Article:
Artist Natalie Jeremijenko, who visited the University of Virginia this spring, posed a question to a group of us during the course Environmental Art Activism: do you have anything on your person for which you can describe the origins of all the materials, and the people who made it? Most of us looked down at our clothes, our shoes, our bags, and came up empty. I was shocked, actually, as I’d never considered this before. It made me very aware all of a sudden of just how far removed I am from the processes that produce the things I use every day. Jeremijenko has her students research extensively about one object they own. They must talk to real people about every step of the production of the object. One major lesson students learn is that there are shocking conditions or major inefficiencies at certain phases in the generation and distribution of goods.
Photo by Ron Haviv, VII Agency
This question, and the sobering realizations that it carries, came to mind when I began to learn about gold mining in the Amazon.
Like many consumers, I never really gave much thought to where gold comes from. Of course, in school I learned about gold rushes in 17th century Brazil by European colonists, and in 19th century California, among others. I knew, in a vague sense, that gold mining still happens today, I was unaware that there is, in fact, a new gold rush happening right now in the Amazon Rainforest.
Amazon Aid’s Amazon Gold film opened my eyes to the ruthless forest destruction that is happening right now to satisfy the ravenous global appetite for gold. The figures are staggering: an average of 1,915 hectares are demolished per year, in Peru alone, of some of the most beautiful, diverse environment on the planet, due to the rise of gold prices to over $1400 per ounce.[i] The work is more lucrative than alternatives for the miners; they earn roughly $70[ii]-$230[iii] a day, which is much more than they would make as farmers in the region. Since it’s often the best option for these people, rates of small-scale, illegal, unregulated mining have increased greatly in the past decade.i This makes law enforcement and mining regulation very difficult for governments in the Amazon.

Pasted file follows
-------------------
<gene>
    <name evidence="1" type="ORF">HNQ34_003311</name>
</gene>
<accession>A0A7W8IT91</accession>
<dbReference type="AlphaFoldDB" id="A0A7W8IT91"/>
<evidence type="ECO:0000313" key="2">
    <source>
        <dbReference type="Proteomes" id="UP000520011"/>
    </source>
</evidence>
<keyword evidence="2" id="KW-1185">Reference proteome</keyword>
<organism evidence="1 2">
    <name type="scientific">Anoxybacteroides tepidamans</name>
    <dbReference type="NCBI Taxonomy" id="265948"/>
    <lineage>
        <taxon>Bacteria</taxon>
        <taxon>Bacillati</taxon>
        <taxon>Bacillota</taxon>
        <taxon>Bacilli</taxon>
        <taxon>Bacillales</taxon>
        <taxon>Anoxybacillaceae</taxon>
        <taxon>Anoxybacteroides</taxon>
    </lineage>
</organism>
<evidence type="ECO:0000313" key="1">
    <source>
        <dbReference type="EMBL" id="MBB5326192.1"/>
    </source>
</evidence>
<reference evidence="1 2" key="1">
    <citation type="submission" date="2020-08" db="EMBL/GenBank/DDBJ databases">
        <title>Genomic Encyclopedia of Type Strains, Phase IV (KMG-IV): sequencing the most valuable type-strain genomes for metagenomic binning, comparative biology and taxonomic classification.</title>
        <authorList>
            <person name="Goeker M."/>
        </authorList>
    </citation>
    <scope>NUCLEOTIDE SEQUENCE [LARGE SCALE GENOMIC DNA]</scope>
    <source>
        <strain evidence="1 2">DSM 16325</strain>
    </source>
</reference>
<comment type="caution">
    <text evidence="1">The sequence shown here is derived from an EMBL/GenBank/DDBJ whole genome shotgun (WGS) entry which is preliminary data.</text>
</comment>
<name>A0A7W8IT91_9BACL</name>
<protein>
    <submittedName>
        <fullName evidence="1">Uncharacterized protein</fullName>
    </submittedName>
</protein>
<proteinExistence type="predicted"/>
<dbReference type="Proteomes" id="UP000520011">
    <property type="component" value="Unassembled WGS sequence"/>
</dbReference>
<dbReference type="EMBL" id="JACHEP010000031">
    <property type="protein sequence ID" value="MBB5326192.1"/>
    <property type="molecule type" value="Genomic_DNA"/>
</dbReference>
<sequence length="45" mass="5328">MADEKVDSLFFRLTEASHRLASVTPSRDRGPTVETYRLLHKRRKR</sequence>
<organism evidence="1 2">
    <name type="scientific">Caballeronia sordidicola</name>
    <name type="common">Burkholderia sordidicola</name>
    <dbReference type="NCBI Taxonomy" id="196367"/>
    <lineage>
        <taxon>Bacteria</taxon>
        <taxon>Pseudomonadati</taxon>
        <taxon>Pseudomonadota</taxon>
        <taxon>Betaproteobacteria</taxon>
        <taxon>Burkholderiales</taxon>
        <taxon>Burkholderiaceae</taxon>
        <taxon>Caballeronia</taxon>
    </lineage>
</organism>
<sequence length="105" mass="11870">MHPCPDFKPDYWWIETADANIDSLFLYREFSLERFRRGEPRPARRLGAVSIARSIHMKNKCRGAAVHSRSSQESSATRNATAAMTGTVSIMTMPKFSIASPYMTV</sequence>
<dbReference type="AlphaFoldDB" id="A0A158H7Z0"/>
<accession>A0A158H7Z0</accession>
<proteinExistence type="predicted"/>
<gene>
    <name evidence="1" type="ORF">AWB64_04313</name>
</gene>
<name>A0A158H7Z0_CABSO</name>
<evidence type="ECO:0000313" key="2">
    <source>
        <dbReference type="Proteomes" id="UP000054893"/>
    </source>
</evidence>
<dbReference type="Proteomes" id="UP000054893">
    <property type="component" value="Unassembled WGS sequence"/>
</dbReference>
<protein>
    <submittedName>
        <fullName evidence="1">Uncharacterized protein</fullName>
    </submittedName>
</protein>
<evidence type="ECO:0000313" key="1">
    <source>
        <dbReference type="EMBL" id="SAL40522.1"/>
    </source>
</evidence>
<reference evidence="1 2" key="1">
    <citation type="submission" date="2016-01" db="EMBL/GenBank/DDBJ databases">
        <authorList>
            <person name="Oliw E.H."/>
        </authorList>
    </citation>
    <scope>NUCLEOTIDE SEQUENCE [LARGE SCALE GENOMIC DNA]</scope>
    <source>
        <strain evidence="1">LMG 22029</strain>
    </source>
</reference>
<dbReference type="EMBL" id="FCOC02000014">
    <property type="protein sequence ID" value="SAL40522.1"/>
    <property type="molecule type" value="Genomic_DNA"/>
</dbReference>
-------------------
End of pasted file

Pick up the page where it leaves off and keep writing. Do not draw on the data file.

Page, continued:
Rainforest loss isn’t the only effect of gold mining, though. Miners use mercury, which binds to gold, to help them separate it from soil and rocks beneath the rainforest vegetation. This mercury ends up in the water, poisoning fish in the rivers and the people who eat them. Small-scale gold mining in the Amazon releases about 1000 tons of mercury into the environment each yeari!
Photo by Adrian Tejedor, 2007.
I look at gold a little differently now. It seems a bit stained to me, a bit tainted, with the bitter loss of this incredible habitat. The veil over the processes that bring us goods is so thick, that when it’s lifted back a little, we’re astonished. But rather than hide from these issues, it’s important that we learn as much as we can about them, so that we might take steps to make things better. Check out the articles below if you are interested in becoming more informed about gold mining in the Amazon.
Gold mining in the Amazon Rainforest surges by 400%, by Rhett A. Butler
The Devastating Costs of the Amazon Gold Rush, by Donovan Webster for Smithsonian Magazine
High gold price triggers rainforest devastation in Peru, by Barbara Fraser
[i] Swenson, J. et al. “Gold Mining in the Peruvian Amazon: Global Prices, Deforestation, and Mercury Imports.” PLoS ONE 6(4): 2011. e18875. http://journals.plos.org/plosone/article?id=10.1371/journal.pone.0018875
[ii] Webster, Donovan. “The Devastating Costs of the Amazon Gold Rush.” Smithsonian.com. 2012. http://www.smithsonianmag.com/people-places/the-devastating-costs-of-the-amazon-gold-rush-19365506/?all
[iii]Cannon, John. “Amazon gold rush destroying huge swaths of rainforest.” Mongabay.com. 2015. http://news.mongabay.com/2015/0114-gfrn-cannon-amazon-gold-rush-destroying-rainforest.html